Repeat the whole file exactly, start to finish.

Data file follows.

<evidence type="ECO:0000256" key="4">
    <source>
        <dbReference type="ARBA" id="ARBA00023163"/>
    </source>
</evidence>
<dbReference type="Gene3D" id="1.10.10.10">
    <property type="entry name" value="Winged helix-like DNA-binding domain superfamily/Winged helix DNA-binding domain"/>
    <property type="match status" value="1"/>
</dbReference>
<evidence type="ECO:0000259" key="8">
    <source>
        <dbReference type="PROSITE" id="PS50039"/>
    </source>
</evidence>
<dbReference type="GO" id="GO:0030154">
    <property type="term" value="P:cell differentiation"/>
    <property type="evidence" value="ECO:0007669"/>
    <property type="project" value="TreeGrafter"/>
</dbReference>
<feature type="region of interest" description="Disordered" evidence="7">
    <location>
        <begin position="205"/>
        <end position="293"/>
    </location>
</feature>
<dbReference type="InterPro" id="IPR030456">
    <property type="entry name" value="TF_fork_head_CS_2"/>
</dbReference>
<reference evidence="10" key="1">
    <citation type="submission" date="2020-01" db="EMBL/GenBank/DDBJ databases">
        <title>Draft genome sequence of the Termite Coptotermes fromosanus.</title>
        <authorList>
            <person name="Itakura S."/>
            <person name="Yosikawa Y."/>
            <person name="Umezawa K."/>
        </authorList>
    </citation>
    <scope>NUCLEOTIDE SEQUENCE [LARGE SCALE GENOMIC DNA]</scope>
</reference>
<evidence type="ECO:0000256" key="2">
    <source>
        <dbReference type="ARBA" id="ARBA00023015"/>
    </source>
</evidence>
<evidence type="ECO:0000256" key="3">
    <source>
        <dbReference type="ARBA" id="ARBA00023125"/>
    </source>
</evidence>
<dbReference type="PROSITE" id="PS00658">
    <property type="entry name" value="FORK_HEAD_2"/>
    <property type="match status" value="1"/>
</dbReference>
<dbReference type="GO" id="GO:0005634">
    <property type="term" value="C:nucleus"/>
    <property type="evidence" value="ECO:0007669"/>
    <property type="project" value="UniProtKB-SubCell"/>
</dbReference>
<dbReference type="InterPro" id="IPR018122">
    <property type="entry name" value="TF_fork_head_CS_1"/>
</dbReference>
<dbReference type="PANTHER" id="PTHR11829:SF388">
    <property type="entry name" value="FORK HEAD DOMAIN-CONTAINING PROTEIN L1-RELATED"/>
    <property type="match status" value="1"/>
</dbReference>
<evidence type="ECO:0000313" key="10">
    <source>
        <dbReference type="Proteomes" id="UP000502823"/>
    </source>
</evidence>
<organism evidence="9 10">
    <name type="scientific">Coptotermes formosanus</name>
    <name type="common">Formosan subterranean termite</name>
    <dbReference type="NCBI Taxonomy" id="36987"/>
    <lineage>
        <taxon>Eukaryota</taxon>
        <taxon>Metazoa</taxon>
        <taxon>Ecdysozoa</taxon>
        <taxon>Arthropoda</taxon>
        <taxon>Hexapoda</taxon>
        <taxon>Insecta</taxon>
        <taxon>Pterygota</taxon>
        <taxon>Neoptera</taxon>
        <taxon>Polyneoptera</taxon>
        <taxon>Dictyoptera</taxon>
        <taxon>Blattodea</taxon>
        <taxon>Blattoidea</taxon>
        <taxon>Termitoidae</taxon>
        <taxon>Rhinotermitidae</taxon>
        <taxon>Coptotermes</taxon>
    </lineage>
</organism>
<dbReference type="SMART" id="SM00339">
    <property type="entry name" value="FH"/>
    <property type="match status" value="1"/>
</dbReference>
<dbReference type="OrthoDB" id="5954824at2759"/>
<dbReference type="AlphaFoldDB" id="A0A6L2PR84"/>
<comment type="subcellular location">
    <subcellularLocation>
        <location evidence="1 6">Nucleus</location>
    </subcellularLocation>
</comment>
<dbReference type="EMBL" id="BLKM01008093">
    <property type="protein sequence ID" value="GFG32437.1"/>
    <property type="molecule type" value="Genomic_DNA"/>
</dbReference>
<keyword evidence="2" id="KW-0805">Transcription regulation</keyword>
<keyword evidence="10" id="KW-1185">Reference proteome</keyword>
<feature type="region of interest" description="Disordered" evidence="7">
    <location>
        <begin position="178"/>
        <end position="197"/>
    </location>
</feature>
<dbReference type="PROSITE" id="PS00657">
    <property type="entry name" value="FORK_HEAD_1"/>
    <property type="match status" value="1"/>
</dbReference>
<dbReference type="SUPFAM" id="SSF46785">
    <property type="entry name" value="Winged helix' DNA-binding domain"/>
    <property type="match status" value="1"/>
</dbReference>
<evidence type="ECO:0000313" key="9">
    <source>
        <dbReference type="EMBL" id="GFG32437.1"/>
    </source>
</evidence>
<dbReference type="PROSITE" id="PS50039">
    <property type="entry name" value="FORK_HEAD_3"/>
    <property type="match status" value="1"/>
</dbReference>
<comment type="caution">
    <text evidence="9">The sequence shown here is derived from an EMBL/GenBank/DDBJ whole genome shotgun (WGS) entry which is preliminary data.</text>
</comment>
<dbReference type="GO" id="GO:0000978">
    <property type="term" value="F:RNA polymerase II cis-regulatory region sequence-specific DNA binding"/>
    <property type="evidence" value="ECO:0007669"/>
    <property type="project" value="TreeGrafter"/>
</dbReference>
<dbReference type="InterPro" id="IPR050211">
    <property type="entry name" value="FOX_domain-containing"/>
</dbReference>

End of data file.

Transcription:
<evidence type="ECO:0000256" key="4">
    <source>
        <dbReference type="ARBA" id="ARBA00023163"/>
    </source>
</evidence>
<dbReference type="Gene3D" id="1.10.10.10">
    <property type="entry name" value="Winged helix-like DNA-binding domain superfamily/Winged helix DNA-binding domain"/>
    <property type="match status" value="1"/>
</dbReference>
<evidence type="ECO:0000259" key="8">
    <source>
        <dbReference type="PROSITE" id="PS50039"/>
    </source>
</evidence>
<dbReference type="GO" id="GO:0030154">
    <property type="term" value="P:cell differentiation"/>
    <property type="evidence" value="ECO:0007669"/>
    <property type="project" value="TreeGrafter"/>
</dbReference>
<feature type="region of interest" description="Disordered" evidence="7">
    <location>
        <begin position="205"/>
        <end position="293"/>
    </location>
</feature>
<dbReference type="InterPro" id="IPR030456">
    <property type="entry name" value="TF_fork_head_CS_2"/>
</dbReference>
<reference evidence="10" key="1">
    <citation type="submission" date="2020-01" db="EMBL/GenBank/DDBJ databases">
        <title>Draft genome sequence of the Termite Coptotermes fromosanus.</title>
        <authorList>
            <person name="Itakura S."/>
            <person name="Yosikawa Y."/>
            <person name="Umezawa K."/>
        </authorList>
    </citation>
    <scope>NUCLEOTIDE SEQUENCE [LARGE SCALE GENOMIC DNA]</scope>
</reference>
<evidence type="ECO:0000256" key="2">
    <source>
        <dbReference type="ARBA" id="ARBA00023015"/>
    </source>
</evidence>
<evidence type="ECO:0000256" key="3">
    <source>
        <dbReference type="ARBA" id="ARBA00023125"/>
    </source>
</evidence>
<dbReference type="PROSITE" id="PS00658">
    <property type="entry name" value="FORK_HEAD_2"/>
    <property type="match status" value="1"/>
</dbReference>
<dbReference type="GO" id="GO:0005634">
    <property type="term" value="C:nucleus"/>
    <property type="evidence" value="ECO:0007669"/>
    <property type="project" value="UniProtKB-SubCell"/>
</dbReference>
<dbReference type="InterPro" id="IPR018122">
    <property type="entry name" value="TF_fork_head_CS_1"/>
</dbReference>
<dbReference type="PANTHER" id="PTHR11829:SF388">
    <property type="entry name" value="FORK HEAD DOMAIN-CONTAINING PROTEIN L1-RELATED"/>
    <property type="match status" value="1"/>
</dbReference>
<evidence type="ECO:0000313" key="10">
    <source>
        <dbReference type="Proteomes" id="UP000502823"/>
    </source>
</evidence>
<organism evidence="9 10">
    <name type="scientific">Coptotermes formosanus</name>
    <name type="common">Formosan subterranean termite</name>
    <dbReference type="NCBI Taxonomy" id="36987"/>
    <lineage>
        <taxon>Eukaryota</taxon>
        <taxon>Metazoa</taxon>
        <taxon>Ecdysozoa</taxon>
        <taxon>Arthropoda</taxon>
        <taxon>Hexapoda</taxon>
        <taxon>Insecta</taxon>
        <taxon>Pterygota</taxon>
        <taxon>Neoptera</taxon>
        <taxon>Polyneoptera</taxon>
        <taxon>Dictyoptera</taxon>
        <taxon>Blattodea</taxon>
        <taxon>Blattoidea</taxon>
        <taxon>Termitoidae</taxon>
        <taxon>Rhinotermitidae</taxon>
        <taxon>Coptotermes</taxon>
    </lineage>
</organism>
<dbReference type="SMART" id="SM00339">
    <property type="entry name" value="FH"/>
    <property type="match status" value="1"/>
</dbReference>
<dbReference type="OrthoDB" id="5954824at2759"/>
<dbReference type="AlphaFoldDB" id="A0A6L2PR84"/>
<comment type="subcellular location">
    <subcellularLocation>
        <location evidence="1 6">Nucleus</location>
    </subcellularLocation>
</comment>
<dbReference type="EMBL" id="BLKM01008093">
    <property type="protein sequence ID" value="GFG32437.1"/>
    <property type="molecule type" value="Genomic_DNA"/>
</dbReference>
<keyword evidence="2" id="KW-0805">Transcription regulation</keyword>
<keyword evidence="10" id="KW-1185">Reference proteome</keyword>
<feature type="region of interest" description="Disordered" evidence="7">
    <location>
        <begin position="178"/>
        <end position="197"/>
    </location>
</feature>
<dbReference type="PROSITE" id="PS00657">
    <property type="entry name" value="FORK_HEAD_1"/>
    <property type="match status" value="1"/>
</dbReference>
<dbReference type="SUPFAM" id="SSF46785">
    <property type="entry name" value="Winged helix' DNA-binding domain"/>
    <property type="match status" value="1"/>
</dbReference>
<evidence type="ECO:0000313" key="9">
    <source>
        <dbReference type="EMBL" id="GFG32437.1"/>
    </source>
</evidence>
<dbReference type="PROSITE" id="PS50039">
    <property type="entry name" value="FORK_HEAD_3"/>
    <property type="match status" value="1"/>
</dbReference>
<comment type="caution">
    <text evidence="9">The sequence shown here is derived from an EMBL/GenBank/DDBJ whole genome shotgun (WGS) entry which is preliminary data.</text>
</comment>
<dbReference type="GO" id="GO:0000978">
    <property type="term" value="F:RNA polymerase II cis-regulatory region sequence-specific DNA binding"/>
    <property type="evidence" value="ECO:0007669"/>
    <property type="project" value="TreeGrafter"/>
</dbReference>
<dbReference type="InterPro" id="IPR050211">
    <property type="entry name" value="FOX_domain-containing"/>
</dbReference>